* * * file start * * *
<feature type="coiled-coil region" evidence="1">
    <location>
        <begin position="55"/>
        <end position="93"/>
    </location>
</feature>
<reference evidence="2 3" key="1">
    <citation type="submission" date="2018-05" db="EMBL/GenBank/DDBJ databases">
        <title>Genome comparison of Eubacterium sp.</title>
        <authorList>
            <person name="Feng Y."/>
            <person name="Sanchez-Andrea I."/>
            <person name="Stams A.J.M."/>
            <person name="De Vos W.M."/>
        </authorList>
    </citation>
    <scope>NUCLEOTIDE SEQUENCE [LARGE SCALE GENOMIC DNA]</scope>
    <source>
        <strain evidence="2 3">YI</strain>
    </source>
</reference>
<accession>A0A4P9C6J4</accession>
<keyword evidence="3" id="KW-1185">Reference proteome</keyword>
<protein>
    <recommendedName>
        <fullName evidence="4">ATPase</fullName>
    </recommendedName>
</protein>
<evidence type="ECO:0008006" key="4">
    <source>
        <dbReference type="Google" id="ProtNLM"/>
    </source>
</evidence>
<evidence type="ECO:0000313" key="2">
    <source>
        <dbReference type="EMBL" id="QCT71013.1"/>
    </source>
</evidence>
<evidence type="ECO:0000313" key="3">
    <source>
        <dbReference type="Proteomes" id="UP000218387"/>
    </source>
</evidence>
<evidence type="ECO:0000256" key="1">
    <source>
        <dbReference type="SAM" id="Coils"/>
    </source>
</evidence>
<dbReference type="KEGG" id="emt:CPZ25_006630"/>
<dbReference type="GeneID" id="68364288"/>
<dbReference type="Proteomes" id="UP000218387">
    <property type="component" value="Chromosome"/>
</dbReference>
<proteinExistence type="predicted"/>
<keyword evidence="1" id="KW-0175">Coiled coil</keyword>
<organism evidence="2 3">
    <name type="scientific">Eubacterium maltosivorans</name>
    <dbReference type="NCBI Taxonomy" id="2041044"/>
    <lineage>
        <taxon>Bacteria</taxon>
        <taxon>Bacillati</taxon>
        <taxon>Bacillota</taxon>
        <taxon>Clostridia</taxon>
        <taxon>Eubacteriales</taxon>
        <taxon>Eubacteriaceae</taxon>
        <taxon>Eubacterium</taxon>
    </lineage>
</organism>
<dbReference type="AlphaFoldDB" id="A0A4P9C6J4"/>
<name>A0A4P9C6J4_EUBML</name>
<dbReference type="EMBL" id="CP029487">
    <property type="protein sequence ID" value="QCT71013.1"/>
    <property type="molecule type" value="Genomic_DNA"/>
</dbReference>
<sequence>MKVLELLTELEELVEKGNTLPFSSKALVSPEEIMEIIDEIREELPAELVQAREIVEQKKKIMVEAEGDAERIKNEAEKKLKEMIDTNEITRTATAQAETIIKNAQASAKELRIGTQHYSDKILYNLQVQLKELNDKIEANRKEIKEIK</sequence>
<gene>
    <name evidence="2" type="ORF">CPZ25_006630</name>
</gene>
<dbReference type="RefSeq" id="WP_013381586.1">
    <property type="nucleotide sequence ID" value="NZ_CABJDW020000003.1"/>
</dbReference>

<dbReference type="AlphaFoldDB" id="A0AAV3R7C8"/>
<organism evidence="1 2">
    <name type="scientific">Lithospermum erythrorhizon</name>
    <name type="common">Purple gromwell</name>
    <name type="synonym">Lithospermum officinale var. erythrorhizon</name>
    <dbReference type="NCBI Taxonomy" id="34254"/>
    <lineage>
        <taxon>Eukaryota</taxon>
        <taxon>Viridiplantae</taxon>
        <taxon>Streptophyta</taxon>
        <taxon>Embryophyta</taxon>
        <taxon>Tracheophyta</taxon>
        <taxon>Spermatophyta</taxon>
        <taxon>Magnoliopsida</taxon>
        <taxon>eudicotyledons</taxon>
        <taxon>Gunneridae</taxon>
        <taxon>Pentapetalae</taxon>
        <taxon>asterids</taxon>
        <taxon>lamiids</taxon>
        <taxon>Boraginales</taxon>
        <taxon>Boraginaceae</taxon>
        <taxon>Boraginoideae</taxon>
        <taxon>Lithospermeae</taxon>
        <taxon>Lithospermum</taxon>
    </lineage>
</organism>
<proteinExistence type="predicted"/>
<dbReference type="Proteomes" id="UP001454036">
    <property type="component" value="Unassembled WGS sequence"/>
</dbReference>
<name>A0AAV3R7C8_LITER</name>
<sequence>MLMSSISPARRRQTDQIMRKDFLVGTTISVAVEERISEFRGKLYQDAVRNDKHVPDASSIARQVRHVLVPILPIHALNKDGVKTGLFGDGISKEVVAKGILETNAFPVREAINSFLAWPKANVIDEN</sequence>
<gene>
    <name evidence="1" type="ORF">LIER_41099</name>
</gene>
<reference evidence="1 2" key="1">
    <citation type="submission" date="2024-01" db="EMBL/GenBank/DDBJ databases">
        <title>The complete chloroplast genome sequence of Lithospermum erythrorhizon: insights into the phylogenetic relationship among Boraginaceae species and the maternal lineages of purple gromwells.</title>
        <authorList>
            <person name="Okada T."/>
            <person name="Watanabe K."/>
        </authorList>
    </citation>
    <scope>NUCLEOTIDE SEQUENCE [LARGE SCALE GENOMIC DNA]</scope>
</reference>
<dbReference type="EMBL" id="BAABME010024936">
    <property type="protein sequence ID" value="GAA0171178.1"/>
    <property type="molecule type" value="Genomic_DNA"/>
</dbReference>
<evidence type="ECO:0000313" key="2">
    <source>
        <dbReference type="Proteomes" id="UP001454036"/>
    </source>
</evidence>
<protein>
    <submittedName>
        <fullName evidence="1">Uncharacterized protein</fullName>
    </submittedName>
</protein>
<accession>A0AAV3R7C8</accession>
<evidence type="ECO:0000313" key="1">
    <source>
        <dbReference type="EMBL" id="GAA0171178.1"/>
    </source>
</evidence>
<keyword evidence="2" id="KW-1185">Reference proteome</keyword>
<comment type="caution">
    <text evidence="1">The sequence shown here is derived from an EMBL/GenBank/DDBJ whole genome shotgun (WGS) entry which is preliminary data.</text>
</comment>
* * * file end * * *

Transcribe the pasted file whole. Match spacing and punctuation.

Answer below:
<feature type="coiled-coil region" evidence="1">
    <location>
        <begin position="55"/>
        <end position="93"/>
    </location>
</feature>
<reference evidence="2 3" key="1">
    <citation type="submission" date="2018-05" db="EMBL/GenBank/DDBJ databases">
        <title>Genome comparison of Eubacterium sp.</title>
        <authorList>
            <person name="Feng Y."/>
            <person name="Sanchez-Andrea I."/>
            <person name="Stams A.J.M."/>
            <person name="De Vos W.M."/>
        </authorList>
    </citation>
    <scope>NUCLEOTIDE SEQUENCE [LARGE SCALE GENOMIC DNA]</scope>
    <source>
        <strain evidence="2 3">YI</strain>
    </source>
</reference>
<accession>A0A4P9C6J4</accession>
<keyword evidence="3" id="KW-1185">Reference proteome</keyword>
<protein>
    <recommendedName>
        <fullName evidence="4">ATPase</fullName>
    </recommendedName>
</protein>
<evidence type="ECO:0008006" key="4">
    <source>
        <dbReference type="Google" id="ProtNLM"/>
    </source>
</evidence>
<evidence type="ECO:0000313" key="2">
    <source>
        <dbReference type="EMBL" id="QCT71013.1"/>
    </source>
</evidence>
<evidence type="ECO:0000313" key="3">
    <source>
        <dbReference type="Proteomes" id="UP000218387"/>
    </source>
</evidence>
<evidence type="ECO:0000256" key="1">
    <source>
        <dbReference type="SAM" id="Coils"/>
    </source>
</evidence>
<dbReference type="KEGG" id="emt:CPZ25_006630"/>
<dbReference type="GeneID" id="68364288"/>
<dbReference type="Proteomes" id="UP000218387">
    <property type="component" value="Chromosome"/>
</dbReference>
<proteinExistence type="predicted"/>
<keyword evidence="1" id="KW-0175">Coiled coil</keyword>
<organism evidence="2 3">
    <name type="scientific">Eubacterium maltosivorans</name>
    <dbReference type="NCBI Taxonomy" id="2041044"/>
    <lineage>
        <taxon>Bacteria</taxon>
        <taxon>Bacillati</taxon>
        <taxon>Bacillota</taxon>
        <taxon>Clostridia</taxon>
        <taxon>Eubacteriales</taxon>
        <taxon>Eubacteriaceae</taxon>
        <taxon>Eubacterium</taxon>
    </lineage>
</organism>
<dbReference type="AlphaFoldDB" id="A0A4P9C6J4"/>
<name>A0A4P9C6J4_EUBML</name>
<dbReference type="EMBL" id="CP029487">
    <property type="protein sequence ID" value="QCT71013.1"/>
    <property type="molecule type" value="Genomic_DNA"/>
</dbReference>
<sequence>MKVLELLTELEELVEKGNTLPFSSKALVSPEEIMEIIDEIREELPAELVQAREIVEQKKKIMVEAEGDAERIKNEAEKKLKEMIDTNEITRTATAQAETIIKNAQASAKELRIGTQHYSDKILYNLQVQLKELNDKIEANRKEIKEIK</sequence>
<gene>
    <name evidence="2" type="ORF">CPZ25_006630</name>
</gene>
<dbReference type="RefSeq" id="WP_013381586.1">
    <property type="nucleotide sequence ID" value="NZ_CABJDW020000003.1"/>
</dbReference>

<dbReference type="AlphaFoldDB" id="A0AAV3R7C8"/>
<organism evidence="1 2">
    <name type="scientific">Lithospermum erythrorhizon</name>
    <name type="common">Purple gromwell</name>
    <name type="synonym">Lithospermum officinale var. erythrorhizon</name>
    <dbReference type="NCBI Taxonomy" id="34254"/>
    <lineage>
        <taxon>Eukaryota</taxon>
        <taxon>Viridiplantae</taxon>
        <taxon>Streptophyta</taxon>
        <taxon>Embryophyta</taxon>
        <taxon>Tracheophyta</taxon>
        <taxon>Spermatophyta</taxon>
        <taxon>Magnoliopsida</taxon>
        <taxon>eudicotyledons</taxon>
        <taxon>Gunneridae</taxon>
        <taxon>Pentapetalae</taxon>
        <taxon>asterids</taxon>
        <taxon>lamiids</taxon>
        <taxon>Boraginales</taxon>
        <taxon>Boraginaceae</taxon>
        <taxon>Boraginoideae</taxon>
        <taxon>Lithospermeae</taxon>
        <taxon>Lithospermum</taxon>
    </lineage>
</organism>
<proteinExistence type="predicted"/>
<dbReference type="Proteomes" id="UP001454036">
    <property type="component" value="Unassembled WGS sequence"/>
</dbReference>
<name>A0AAV3R7C8_LITER</name>
<sequence>MLMSSISPARRRQTDQIMRKDFLVGTTISVAVEERISEFRGKLYQDAVRNDKHVPDASSIARQVRHVLVPILPIHALNKDGVKTGLFGDGISKEVVAKGILETNAFPVREAINSFLAWPKANVIDEN</sequence>
<gene>
    <name evidence="1" type="ORF">LIER_41099</name>
</gene>
<reference evidence="1 2" key="1">
    <citation type="submission" date="2024-01" db="EMBL/GenBank/DDBJ databases">
        <title>The complete chloroplast genome sequence of Lithospermum erythrorhizon: insights into the phylogenetic relationship among Boraginaceae species and the maternal lineages of purple gromwells.</title>
        <authorList>
            <person name="Okada T."/>
            <person name="Watanabe K."/>
        </authorList>
    </citation>
    <scope>NUCLEOTIDE SEQUENCE [LARGE SCALE GENOMIC DNA]</scope>
</reference>
<dbReference type="EMBL" id="BAABME010024936">
    <property type="protein sequence ID" value="GAA0171178.1"/>
    <property type="molecule type" value="Genomic_DNA"/>
</dbReference>
<evidence type="ECO:0000313" key="2">
    <source>
        <dbReference type="Proteomes" id="UP001454036"/>
    </source>
</evidence>
<protein>
    <submittedName>
        <fullName evidence="1">Uncharacterized protein</fullName>
    </submittedName>
</protein>
<accession>A0AAV3R7C8</accession>
<evidence type="ECO:0000313" key="1">
    <source>
        <dbReference type="EMBL" id="GAA0171178.1"/>
    </source>
</evidence>
<keyword evidence="2" id="KW-1185">Reference proteome</keyword>
<comment type="caution">
    <text evidence="1">The sequence shown here is derived from an EMBL/GenBank/DDBJ whole genome shotgun (WGS) entry which is preliminary data.</text>
</comment>